The property connection - Aspire Planning Group

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The property connection

Thinking of borrowing money to invest in property through a self managed super fund (SMSF)? We explore some of the ins-and-outs involved.

More Australians are looking for greater control over their super. There are currently over 490,000 self managed super funds (SMSFs) in Australia with combined assets exceeding $470 billion1.

What’s more, low returns2 from many super funds and recent high levels of sharemarket volatility, combined with the perceived stability of the property sector are resulting in more Australians considering buying an investment property through SMSFs.

What property can an SMSF buy?

If you have an SMSF, you can use it to buy residential or commercial property. Any property the SMSF buys must meet the fund’s sole purpose test, that is, to provide retirement benefits to its members.

  • Residential – The family home cannot be bought with your SMSF’s assets. However, the SMSF can buy an investment property that is rented out to tenants, who are not fund members or their relatives.
  • Commercial – SMSFs can also buy commercial property, including your business premises. The property still needs to meet the fund’s sole purpose of providing retirement benefits to its members. So, the return from the property through rent and growth must be the focus for making the investment.

Borrowing through super

This is generally only available in SMSFs, and strict regulations govern borrowing to purchase property within an SMSF, and loan conditions are different than those for regular housing loans. The maximum loan amount relative to property value will generally be lower, and a range of conditions and risks need to be considered.

For example, the property must be held in a special arrangement known as a limited recourse borrowing arrangement.  Under this arrangement, the property must be kept separate from the fund’s other assets. This ensures that if the fund defaults on making its loan payments, the lender has access to the property held as security for the loan, but not to other fund assets.

Where an SMSF borrows to buy a property, a security trust needs to be established recognising the beneficial interest of the SMSF and the rights of the lender. The trustee of this security trust holds the property in trust with the SMSF as the beneficial owner.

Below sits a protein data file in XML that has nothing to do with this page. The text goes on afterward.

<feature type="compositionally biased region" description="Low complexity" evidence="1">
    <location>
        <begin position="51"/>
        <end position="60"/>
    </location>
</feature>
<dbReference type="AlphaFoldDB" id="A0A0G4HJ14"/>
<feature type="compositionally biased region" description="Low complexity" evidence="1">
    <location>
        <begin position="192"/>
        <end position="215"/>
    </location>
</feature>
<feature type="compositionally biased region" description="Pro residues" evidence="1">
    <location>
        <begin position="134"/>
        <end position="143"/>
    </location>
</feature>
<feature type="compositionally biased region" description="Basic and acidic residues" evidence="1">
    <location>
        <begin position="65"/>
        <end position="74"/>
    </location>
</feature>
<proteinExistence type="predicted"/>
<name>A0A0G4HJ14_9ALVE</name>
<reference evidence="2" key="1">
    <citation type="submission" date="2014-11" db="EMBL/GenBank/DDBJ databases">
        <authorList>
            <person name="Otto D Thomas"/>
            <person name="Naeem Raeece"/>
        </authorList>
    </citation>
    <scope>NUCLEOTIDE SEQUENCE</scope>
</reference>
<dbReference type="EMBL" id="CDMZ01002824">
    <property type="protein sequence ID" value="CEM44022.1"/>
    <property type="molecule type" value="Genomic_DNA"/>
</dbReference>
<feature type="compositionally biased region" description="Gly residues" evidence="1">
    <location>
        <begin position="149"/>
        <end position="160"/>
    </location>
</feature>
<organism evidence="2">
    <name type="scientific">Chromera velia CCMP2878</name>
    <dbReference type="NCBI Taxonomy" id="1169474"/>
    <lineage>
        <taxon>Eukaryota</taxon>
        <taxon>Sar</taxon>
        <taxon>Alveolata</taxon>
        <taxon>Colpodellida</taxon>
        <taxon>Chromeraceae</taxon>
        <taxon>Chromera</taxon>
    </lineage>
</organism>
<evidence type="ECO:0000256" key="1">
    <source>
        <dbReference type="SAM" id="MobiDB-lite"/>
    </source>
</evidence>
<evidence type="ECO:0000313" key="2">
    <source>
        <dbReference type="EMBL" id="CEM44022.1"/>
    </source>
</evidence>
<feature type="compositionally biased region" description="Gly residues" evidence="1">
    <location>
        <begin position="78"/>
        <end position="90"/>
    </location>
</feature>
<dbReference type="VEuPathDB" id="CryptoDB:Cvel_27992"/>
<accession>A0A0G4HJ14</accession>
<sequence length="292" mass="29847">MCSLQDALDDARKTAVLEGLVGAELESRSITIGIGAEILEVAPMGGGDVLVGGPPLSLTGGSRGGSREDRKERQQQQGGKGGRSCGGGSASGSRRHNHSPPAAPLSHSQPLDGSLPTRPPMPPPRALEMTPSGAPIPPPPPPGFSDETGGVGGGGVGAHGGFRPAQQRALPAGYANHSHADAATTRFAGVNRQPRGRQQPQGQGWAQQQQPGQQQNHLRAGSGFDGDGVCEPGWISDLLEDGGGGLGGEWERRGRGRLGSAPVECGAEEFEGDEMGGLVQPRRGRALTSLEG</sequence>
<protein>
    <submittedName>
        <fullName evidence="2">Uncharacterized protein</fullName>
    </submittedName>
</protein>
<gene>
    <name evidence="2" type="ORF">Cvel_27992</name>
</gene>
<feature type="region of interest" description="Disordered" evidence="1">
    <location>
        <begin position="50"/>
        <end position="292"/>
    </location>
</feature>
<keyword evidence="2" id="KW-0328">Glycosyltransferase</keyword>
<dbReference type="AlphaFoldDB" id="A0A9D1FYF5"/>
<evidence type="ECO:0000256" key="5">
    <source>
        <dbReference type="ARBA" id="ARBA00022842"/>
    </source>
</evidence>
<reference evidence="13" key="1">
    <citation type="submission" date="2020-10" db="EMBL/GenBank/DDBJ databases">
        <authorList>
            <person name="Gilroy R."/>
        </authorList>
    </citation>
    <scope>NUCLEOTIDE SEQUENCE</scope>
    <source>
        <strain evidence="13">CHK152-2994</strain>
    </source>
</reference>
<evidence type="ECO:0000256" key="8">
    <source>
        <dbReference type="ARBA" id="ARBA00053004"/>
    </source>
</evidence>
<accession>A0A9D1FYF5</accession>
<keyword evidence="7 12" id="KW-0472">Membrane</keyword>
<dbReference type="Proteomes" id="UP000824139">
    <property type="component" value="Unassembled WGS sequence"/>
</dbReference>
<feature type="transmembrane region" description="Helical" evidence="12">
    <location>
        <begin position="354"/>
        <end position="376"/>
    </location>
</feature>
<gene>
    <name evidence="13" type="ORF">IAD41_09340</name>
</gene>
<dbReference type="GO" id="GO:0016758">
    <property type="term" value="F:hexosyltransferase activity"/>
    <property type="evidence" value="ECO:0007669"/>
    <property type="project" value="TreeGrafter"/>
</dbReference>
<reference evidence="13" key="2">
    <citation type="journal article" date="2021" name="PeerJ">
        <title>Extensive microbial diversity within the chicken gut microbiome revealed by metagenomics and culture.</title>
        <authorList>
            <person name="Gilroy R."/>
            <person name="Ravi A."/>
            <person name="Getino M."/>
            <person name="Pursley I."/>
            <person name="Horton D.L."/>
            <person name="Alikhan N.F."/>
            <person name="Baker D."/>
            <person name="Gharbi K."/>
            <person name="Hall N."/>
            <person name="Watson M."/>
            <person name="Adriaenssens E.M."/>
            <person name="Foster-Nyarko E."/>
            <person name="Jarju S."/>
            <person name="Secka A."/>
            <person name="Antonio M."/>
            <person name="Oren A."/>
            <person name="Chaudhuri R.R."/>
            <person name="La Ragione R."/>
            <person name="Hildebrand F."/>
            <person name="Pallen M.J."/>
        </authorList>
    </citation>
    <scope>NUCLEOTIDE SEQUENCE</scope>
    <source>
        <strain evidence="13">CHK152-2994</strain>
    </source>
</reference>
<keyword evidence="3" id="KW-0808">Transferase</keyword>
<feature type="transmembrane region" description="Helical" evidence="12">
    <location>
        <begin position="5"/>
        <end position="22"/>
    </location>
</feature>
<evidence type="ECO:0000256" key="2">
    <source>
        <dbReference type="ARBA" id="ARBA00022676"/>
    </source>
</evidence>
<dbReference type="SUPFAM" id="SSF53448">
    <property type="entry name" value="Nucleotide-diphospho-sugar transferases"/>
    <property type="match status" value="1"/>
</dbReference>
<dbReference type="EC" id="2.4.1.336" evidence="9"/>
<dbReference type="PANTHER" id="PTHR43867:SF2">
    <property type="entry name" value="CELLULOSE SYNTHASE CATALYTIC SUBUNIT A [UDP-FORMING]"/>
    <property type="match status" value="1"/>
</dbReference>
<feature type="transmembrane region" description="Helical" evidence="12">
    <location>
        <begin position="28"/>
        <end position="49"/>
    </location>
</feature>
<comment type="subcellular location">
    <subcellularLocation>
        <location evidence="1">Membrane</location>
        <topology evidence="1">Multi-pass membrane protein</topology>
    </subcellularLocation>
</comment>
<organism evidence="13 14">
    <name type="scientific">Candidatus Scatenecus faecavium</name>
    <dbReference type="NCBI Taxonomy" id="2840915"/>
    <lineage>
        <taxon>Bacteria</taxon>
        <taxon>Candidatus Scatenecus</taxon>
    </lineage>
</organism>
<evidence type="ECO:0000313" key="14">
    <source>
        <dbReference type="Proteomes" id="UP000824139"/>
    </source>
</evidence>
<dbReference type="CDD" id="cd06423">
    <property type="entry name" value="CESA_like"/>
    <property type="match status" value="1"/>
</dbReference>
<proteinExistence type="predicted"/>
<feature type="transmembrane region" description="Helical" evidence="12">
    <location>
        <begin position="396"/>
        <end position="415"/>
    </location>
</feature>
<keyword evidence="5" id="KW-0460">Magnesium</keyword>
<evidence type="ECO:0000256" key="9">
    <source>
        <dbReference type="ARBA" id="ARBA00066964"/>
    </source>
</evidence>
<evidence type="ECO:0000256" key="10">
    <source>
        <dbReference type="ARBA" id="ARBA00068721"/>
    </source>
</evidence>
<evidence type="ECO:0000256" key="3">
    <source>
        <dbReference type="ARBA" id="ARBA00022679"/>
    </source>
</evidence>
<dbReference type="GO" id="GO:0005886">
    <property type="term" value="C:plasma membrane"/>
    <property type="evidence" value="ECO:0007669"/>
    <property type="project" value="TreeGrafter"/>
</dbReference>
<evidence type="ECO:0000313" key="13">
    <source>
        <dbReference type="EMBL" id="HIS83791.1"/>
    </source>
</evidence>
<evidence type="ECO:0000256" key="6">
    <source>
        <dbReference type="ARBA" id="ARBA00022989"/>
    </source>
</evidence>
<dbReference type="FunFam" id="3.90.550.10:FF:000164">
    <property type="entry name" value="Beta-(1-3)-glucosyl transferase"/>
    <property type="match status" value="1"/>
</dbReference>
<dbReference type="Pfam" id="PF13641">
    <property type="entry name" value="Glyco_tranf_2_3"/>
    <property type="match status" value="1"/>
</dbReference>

The pros and cons

Investing in property through an SMSF has advantages and disadvantages.

  • Control and flexibility

With greater control over your super investments, you can manage your financial future to a greater extent through an SMSF. Also, an SMSF trustee has the flexibility to choose any type of investment (including a specific investment property) that is consistent with the fund’s investment strategy and suits the needs of the fund.

  • Tax savings

If you buy and hold property within your SMSF until you retire, it will generally be exempt from capital gains tax and income tax (for any rent received) when your super enters the pension phase. Before you retire, any rental income generated will be taxed at a maximum of 15% and capital gains tax of up to 10% will be applied if you sell the property after one year.

  • Diversification

When your SMSF invests in property and other asset classes, you may stand to gain from the benefits of diversification and increased financial security in the long term.

  • Costs

You may save on investment management fees if you choose to manage your own super, but it can be costly to set up your own SMSF and meet annual compliance fees. And when you borrow to buy property within your SMSF, it generally costs more than borrowing as an individual.

  • Regulatory responsibilities

Managing investment property in your own super fund, particularly where borrowing is involved, requires the trustee(s) to meet specific regulations. There could be serious penalties for compliance breaches.

  • Viability

You generally need a larger deposit to buy a property in super than in your own name. It is generally not cost-effective to manage your own super or buy investment property through an SMSF, unless your SMSF has a total balance of at least $200,000.


1 Source: Australian Taxation Office. Self managed super funds statistical report (December 2012).

2 According to the Australian Prudential Regulatory Authority (APRA) annual superannuation figures to 30 June 2012, in the 10 years to 30 June 2012, the industry-wide rate of return for large funds was 4.4% pa. Public sector funds recorded 5.5% pa, industry funds 5.1% pa, corporate funds 4.8% pa and retail funds 3.4% pa. Source: APRA media release 9 January 2013.

What you need to know

Any advice contained in this article is of a general nature only and does not take into account the objectives, financial situation or needs of any particular person. Therefore, before making any decision, you should consider the appropriateness of the advice with regard to those matters. If you decide to purchase or vary a financial product, your financial planner, our practice, AMP Financial Planning Pty Ltd and other companies within the AMP Group will receive fees and other benefits, which will be a dollar amount and/or a percentage of either the premium you pay or the value of your investments. You can ask us for more details.

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